President Obama’s United States bans US firms from doing business with the country’s biggest and most corrupt businessmen, says Erika Kinetz an Associated Press writer who says that although “flights to Rangoon are full, hotel rooms booked solid. Foreign bars are packed with well-fed Westerners in khakis and jean” that Burma is still not a gold rush for US firms with the US slow to ease sanctions in such a corrupt country. It is still the fourth most corrupt country in the world according to Transparency International.

With recent political developments, foreign corporations have been banging on the door trying to get access to the oil and gas and other natural resources. And the country has also started to look at opening up its telecoms market, and with just 3% of Burmese owning a mobile phone according to the World Bank in 2011, the market potential there is huge.

It is still a nasty, nasty country which has a history of civil wars and where there are still “Troubles” today. Here’s an overview on civil rights –

300 political prisoners despite releases after the 2010 elections; systematic rape by military with 25% of rapes resulting in death; beatings, burning of limbs, mock executions electrocution, water torture and drowning routinely used by military and police- they seem to have invented a new torment in Burma, pressing a roller over limbs which causes the skin to peel off, genocide, Child soldiers, widespread censorship, Red Cross denied access to prisons, certain ethnic groups need permission to marry or travel between towns and are forbidden from having more than two children.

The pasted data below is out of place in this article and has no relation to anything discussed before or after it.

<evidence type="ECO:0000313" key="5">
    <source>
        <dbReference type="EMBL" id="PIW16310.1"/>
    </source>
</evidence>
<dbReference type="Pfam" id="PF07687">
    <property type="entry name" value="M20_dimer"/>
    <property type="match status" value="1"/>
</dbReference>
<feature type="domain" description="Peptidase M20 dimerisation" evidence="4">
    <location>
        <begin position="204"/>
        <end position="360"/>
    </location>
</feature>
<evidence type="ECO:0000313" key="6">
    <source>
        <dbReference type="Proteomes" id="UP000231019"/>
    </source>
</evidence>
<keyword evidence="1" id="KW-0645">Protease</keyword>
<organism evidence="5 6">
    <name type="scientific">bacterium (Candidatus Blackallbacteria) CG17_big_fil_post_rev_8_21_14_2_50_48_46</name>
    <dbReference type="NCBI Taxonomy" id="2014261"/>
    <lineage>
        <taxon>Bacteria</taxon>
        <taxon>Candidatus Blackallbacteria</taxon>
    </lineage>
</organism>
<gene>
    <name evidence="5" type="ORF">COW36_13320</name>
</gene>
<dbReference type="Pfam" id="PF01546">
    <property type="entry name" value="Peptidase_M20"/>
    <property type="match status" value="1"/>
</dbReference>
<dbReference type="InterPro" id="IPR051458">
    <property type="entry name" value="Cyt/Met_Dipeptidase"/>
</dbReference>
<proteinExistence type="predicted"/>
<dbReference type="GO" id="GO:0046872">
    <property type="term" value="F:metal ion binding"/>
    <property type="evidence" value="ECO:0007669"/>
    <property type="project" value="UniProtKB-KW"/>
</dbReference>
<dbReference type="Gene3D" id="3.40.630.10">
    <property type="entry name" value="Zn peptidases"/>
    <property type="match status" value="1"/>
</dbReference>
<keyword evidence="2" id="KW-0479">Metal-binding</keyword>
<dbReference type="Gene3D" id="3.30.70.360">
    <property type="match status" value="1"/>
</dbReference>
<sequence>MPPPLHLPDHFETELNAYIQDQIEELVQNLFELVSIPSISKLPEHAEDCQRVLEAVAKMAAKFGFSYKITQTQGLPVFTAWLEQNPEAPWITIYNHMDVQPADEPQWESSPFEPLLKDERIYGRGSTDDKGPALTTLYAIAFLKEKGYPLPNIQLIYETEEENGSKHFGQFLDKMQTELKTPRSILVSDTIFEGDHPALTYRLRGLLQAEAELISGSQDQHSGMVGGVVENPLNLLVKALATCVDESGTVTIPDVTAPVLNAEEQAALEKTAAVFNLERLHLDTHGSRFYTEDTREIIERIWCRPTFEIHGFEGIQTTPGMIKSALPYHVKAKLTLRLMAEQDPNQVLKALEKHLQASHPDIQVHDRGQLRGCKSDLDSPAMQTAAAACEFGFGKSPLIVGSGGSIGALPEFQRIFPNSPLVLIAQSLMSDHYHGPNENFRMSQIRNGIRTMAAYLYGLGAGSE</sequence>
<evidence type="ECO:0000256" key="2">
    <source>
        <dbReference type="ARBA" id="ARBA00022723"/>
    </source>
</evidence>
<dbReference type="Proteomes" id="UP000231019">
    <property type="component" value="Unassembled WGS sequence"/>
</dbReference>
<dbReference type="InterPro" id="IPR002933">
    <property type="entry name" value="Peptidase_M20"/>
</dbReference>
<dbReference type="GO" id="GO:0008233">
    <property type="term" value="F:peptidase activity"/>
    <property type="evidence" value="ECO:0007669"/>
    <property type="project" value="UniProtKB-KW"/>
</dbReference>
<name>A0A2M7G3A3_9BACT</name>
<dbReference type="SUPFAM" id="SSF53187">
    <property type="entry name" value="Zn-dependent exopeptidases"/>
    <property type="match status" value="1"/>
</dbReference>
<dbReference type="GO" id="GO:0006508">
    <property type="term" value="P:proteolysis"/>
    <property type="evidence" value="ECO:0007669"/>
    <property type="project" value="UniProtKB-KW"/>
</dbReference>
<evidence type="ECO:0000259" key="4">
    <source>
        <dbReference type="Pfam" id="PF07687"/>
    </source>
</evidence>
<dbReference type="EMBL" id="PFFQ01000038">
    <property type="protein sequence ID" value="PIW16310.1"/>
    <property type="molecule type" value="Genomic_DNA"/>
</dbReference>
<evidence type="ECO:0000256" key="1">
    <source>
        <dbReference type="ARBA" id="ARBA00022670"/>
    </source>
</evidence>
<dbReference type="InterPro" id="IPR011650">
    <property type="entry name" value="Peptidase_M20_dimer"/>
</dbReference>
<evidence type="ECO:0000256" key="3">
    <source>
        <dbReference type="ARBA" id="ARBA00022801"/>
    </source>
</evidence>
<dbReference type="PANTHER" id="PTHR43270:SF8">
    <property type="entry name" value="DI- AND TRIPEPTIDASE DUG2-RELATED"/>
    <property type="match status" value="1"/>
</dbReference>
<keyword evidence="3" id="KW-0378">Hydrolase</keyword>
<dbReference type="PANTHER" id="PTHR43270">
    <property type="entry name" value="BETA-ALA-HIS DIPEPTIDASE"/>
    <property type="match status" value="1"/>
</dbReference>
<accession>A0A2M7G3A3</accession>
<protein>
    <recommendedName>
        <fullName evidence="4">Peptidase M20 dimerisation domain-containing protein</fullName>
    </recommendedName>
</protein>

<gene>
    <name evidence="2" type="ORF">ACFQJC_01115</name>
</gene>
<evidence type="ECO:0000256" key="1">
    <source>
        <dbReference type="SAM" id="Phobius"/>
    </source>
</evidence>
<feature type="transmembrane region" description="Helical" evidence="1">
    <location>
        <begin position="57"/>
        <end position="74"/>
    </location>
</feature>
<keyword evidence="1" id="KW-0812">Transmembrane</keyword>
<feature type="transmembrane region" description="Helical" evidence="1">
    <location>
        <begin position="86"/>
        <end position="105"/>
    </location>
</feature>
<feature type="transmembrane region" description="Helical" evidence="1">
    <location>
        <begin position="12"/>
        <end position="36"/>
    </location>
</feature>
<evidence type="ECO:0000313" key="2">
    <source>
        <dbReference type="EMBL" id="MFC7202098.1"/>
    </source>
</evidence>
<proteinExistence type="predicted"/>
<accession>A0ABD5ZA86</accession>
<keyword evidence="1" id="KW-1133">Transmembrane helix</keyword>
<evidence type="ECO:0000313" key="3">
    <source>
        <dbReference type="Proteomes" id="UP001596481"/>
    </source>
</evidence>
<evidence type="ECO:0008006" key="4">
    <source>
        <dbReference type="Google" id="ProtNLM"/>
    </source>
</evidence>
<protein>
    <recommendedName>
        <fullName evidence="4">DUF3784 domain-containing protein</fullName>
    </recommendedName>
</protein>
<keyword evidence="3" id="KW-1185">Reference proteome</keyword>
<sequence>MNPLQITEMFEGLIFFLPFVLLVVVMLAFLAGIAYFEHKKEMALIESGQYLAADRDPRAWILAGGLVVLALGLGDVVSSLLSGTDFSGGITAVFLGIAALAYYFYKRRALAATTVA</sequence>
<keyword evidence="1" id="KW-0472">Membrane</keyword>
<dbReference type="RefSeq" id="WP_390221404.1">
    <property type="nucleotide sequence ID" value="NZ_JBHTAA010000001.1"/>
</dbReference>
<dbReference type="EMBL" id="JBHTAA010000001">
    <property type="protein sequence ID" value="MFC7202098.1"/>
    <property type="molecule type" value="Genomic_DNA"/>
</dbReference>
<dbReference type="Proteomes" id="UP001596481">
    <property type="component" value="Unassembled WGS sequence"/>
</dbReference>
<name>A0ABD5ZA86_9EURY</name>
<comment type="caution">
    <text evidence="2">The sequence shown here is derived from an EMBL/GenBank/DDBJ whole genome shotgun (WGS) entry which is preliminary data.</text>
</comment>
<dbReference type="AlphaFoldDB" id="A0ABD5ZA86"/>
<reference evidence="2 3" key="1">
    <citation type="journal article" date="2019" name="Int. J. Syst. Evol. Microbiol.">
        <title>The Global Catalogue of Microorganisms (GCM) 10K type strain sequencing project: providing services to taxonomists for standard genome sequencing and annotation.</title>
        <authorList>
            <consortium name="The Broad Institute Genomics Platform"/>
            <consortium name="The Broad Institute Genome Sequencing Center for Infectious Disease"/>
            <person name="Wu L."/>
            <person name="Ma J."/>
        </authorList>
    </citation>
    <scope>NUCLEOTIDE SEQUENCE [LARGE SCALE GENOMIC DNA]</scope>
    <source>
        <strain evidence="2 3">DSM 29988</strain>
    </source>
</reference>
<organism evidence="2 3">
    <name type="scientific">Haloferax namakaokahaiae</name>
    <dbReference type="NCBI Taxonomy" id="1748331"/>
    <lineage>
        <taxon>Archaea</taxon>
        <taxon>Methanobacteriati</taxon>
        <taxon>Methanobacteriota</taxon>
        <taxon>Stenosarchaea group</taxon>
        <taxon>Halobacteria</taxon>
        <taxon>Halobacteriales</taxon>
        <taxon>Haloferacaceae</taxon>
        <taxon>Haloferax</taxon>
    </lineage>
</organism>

Yes Enda, it is indeed a country of which we have not had great knowledge.

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As always, apologies to the international audience for the paucity of detail in this blogpost, we have one of the most expensive judiciaries in the world but the transparency of processes is medieval.

Today we learn via the Court Service that NAMA is suing an individual whose name is John McCann in Dublin’s High Court. The application was made yesterday and the applicant is a NAMA group company, National Asset Loan Management Limited which is represented by top-tier law firm, Eversheds. As is usual with recently-filed applications, there is no solicitor on record for the respondent. The case reference is 2013/701 S.

We don’t know who the John McCann is. We don’t even know if he is Irish. One high profile John McCann was the developer behind McEnaney Construction against which NAMA had receivers appointed in 2011, but there is no evidence that he is the target of the current application.

In the past NAMA has innocuously filed protective applications relating to certain transactions it was examining because the Statute of Limitations might prevent it from taking future action, but at the other end of the scale, NAMA has sought very substantial judgments against individuals on foot of personal guarantees. NAMA does not comment generally on individual applications.

So far this year, NAMA has initiated eight applications in Dublin’s High Court and has been on the receiving end of 13, though 12 of these relate to deposits at a Portugese golf resort development.